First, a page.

Indeed, this is something of a reality check on the state of the arts and humanities in Australia. The Ramsay Foundation has managed to twist the arm of a few public universities to take multiple millions of dollars to run something that, at best, resembles a program in humanities and classics. Likewise, the students are being offered the deal of a lifetime, with $30,000 tax–free a year to do the study. Doesn’t this constitute a revival of the humanities in Australia?
I don’t believe so. It is a temporary shot in the arm at best. True higher learning, of the kind that produces great minds like Thomas Aquinas, Martin Luther, John Henry Newman, Martha Nussbaum, and Roger Scruton, is a thing of the past. We can produce intelligent graduates, and we might find the odd genius who excels at Latin and poetry. However, gone are the days of widely read, deeply learned men and women who could simultaneously call upon theological, literary, historical, and philosophical insights. This decline must be put down, in part, to the decline of the humanities that Professor Allan so aptly describes.
This leads me to point to one skerrick of hope in all of this. There is, believe it or not, life outside of the public universities. “Behemoth State” is not the only place where true humane learning can occur. Indeed, there are a smattering of great books programs in Australia that are run by private higher education providers. It may be that these are the kinds of institutions where real learning in what used to be called the “liberal” arts can occur.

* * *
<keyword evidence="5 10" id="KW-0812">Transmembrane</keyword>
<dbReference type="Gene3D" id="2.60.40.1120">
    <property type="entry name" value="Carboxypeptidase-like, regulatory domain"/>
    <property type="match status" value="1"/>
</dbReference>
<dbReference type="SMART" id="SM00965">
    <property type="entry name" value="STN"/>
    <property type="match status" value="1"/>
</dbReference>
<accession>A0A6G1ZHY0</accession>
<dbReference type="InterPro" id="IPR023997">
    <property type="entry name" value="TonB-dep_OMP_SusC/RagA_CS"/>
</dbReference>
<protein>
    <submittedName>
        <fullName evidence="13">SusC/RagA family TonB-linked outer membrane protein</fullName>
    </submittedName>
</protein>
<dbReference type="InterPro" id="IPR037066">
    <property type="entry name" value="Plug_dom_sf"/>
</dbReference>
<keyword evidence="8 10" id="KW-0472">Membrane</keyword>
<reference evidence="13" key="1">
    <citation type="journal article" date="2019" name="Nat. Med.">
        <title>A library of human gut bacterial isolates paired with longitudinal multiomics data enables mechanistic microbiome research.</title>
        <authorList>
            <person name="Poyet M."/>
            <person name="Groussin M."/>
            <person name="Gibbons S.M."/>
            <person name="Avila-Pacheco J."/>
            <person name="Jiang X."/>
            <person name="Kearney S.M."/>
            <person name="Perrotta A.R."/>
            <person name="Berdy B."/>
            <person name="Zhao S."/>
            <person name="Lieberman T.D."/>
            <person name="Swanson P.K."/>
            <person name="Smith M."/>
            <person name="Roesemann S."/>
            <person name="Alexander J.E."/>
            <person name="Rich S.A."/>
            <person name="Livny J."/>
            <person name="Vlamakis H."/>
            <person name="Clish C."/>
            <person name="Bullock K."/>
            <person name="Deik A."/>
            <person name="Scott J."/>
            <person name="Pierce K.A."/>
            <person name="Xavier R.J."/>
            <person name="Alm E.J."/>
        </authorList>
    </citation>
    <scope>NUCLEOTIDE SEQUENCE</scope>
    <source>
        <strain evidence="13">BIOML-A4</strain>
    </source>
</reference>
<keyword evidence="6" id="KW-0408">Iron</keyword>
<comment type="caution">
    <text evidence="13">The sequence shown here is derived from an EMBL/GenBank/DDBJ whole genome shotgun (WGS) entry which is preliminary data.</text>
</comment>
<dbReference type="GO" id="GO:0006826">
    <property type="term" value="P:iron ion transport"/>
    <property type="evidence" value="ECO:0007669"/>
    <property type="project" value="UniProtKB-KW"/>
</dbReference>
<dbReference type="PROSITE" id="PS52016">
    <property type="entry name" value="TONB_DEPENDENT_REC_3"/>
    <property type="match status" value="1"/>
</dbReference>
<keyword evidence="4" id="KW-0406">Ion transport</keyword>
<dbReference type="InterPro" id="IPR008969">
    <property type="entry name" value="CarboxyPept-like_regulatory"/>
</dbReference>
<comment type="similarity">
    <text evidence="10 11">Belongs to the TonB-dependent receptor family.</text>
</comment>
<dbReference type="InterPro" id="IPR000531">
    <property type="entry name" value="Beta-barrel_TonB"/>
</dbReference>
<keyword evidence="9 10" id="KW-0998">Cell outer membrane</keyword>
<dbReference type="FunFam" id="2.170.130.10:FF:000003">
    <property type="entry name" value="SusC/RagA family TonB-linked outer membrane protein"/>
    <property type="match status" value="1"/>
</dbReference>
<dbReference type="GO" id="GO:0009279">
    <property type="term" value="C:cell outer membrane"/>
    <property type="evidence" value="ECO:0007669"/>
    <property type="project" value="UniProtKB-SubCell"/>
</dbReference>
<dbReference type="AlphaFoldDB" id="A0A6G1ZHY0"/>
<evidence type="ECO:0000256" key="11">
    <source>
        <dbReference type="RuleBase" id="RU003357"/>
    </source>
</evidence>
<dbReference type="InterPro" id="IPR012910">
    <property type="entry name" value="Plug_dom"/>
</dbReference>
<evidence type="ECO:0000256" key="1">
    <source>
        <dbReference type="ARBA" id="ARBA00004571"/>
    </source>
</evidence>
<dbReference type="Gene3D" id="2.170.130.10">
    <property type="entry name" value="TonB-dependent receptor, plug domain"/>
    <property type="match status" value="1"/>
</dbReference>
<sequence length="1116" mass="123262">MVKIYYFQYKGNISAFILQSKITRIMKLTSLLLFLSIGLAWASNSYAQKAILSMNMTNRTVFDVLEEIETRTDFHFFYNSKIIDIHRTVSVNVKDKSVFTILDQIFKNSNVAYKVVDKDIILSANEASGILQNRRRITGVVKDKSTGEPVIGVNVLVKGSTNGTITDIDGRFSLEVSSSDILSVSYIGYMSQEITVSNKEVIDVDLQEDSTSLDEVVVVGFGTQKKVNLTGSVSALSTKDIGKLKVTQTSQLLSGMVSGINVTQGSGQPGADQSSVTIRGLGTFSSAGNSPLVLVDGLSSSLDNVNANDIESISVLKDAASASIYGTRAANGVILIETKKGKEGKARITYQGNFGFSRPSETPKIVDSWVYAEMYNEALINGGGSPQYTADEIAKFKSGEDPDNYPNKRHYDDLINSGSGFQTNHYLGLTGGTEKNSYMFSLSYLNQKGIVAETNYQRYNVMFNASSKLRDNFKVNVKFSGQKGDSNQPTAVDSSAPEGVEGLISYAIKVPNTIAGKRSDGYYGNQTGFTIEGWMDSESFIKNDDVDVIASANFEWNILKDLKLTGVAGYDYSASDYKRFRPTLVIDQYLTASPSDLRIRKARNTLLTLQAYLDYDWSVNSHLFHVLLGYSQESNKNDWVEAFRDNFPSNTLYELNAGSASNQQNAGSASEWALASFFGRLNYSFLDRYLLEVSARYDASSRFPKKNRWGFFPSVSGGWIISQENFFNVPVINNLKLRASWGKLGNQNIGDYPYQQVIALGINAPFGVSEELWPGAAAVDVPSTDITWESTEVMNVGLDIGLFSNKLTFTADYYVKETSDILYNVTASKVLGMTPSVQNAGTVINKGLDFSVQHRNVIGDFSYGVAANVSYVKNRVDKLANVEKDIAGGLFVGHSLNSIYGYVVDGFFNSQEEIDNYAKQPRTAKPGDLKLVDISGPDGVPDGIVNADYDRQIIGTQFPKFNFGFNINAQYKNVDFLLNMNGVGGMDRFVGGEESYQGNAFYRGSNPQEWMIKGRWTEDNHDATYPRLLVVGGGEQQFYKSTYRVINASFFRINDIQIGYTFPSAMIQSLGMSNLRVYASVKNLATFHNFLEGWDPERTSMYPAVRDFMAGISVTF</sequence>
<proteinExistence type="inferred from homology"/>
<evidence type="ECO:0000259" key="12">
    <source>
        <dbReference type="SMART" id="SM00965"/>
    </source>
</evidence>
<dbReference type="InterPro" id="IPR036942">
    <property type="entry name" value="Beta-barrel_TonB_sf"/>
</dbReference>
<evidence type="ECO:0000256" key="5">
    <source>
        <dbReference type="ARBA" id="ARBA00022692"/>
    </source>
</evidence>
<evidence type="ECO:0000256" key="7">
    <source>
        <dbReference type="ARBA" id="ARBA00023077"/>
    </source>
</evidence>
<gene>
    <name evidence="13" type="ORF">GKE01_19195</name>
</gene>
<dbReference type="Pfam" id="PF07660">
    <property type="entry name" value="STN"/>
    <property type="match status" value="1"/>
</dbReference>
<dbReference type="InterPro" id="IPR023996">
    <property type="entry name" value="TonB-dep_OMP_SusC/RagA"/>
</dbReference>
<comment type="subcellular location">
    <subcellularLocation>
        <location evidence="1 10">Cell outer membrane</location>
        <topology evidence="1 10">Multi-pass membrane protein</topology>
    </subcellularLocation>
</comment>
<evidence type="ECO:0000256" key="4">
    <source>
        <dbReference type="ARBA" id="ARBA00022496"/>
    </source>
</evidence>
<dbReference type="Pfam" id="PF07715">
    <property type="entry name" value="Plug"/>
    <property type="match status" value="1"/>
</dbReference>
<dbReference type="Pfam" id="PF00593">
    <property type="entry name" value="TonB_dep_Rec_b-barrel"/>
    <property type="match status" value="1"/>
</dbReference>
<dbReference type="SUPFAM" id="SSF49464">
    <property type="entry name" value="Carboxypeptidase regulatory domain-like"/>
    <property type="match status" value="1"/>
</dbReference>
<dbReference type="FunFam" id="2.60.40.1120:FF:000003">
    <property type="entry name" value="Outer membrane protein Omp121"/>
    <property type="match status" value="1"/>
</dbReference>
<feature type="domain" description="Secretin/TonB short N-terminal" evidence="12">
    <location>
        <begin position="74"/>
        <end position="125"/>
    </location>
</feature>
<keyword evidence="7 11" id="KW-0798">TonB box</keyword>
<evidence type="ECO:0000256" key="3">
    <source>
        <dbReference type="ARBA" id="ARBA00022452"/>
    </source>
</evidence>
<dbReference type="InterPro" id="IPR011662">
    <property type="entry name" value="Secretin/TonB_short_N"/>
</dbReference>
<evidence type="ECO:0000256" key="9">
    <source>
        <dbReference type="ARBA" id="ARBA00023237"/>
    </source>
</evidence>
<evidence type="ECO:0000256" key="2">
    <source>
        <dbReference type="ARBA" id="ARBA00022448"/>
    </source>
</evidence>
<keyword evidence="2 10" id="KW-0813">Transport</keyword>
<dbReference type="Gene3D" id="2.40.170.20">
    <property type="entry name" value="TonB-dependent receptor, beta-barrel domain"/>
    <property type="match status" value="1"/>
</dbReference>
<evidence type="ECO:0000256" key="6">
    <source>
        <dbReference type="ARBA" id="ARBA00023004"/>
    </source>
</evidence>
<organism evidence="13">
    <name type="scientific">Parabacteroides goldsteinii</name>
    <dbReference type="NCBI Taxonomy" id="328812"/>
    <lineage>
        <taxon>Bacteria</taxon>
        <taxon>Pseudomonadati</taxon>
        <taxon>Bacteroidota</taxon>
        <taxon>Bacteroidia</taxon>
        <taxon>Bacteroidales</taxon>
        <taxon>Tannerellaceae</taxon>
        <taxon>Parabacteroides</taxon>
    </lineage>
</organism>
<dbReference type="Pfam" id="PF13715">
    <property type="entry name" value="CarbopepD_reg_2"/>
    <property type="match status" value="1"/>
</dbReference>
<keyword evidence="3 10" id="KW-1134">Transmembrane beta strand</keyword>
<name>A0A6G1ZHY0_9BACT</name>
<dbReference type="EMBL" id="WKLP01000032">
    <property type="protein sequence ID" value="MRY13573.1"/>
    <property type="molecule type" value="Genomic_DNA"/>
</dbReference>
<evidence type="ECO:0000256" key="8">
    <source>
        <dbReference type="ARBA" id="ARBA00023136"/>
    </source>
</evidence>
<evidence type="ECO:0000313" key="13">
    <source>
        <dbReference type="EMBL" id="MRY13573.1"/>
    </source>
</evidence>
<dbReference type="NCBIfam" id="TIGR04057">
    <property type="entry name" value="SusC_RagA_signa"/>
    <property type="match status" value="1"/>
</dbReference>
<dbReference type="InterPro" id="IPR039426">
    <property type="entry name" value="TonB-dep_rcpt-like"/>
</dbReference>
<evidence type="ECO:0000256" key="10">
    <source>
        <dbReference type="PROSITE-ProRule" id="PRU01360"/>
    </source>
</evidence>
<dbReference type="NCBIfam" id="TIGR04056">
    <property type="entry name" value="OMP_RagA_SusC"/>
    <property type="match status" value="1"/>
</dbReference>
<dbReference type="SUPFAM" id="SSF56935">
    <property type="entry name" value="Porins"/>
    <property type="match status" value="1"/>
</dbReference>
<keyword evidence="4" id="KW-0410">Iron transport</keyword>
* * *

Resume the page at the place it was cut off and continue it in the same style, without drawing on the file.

Zena Hitz argues as much in her recent book Lost In Thought (2020). An instructor in a premier great books program in the United States, Hitz suggests that the halls and classrooms of research universities are unlikely to bear much fruit in terms of learning for its own sake. Inquiry into topics that don’t have clear vocational outcomes is becoming less and less valuable in the eyes of both the tertiary provider and student. “What sort of job does your Arts degree lead to, I wonder?” Thanks for the helpful feedback on my life choices.
I find myself agreeing with Hitz that it is beyond the walls of the university where true humane learning needs to take root once again. I have already mentioned the private providers who are quietly working to this very end. More work in this space needs to be done, and quickly. Is it any wonder that we find our culture gradually degrading when most don’t know why it exists and what might make it great once again?
Which leaves us in something of a pickle. We know that Behemoth State has all of the resources, and the tiny private providers have very little. This means we won’t see government money flow towards real humanities education any time soon. What is the solution? Perhaps a William F. Buckley will rise, and build an institution that could salvage the true, the good, and the beautiful in Australia. Deo volente.
Simon P. Kennedy is the Director of the Millis Institute and Senior Lecturer in Humanities at Christian Heritage College. He is also a Research Fellow at the Institute for Advanced Studies in the Humanities, University of Queensland.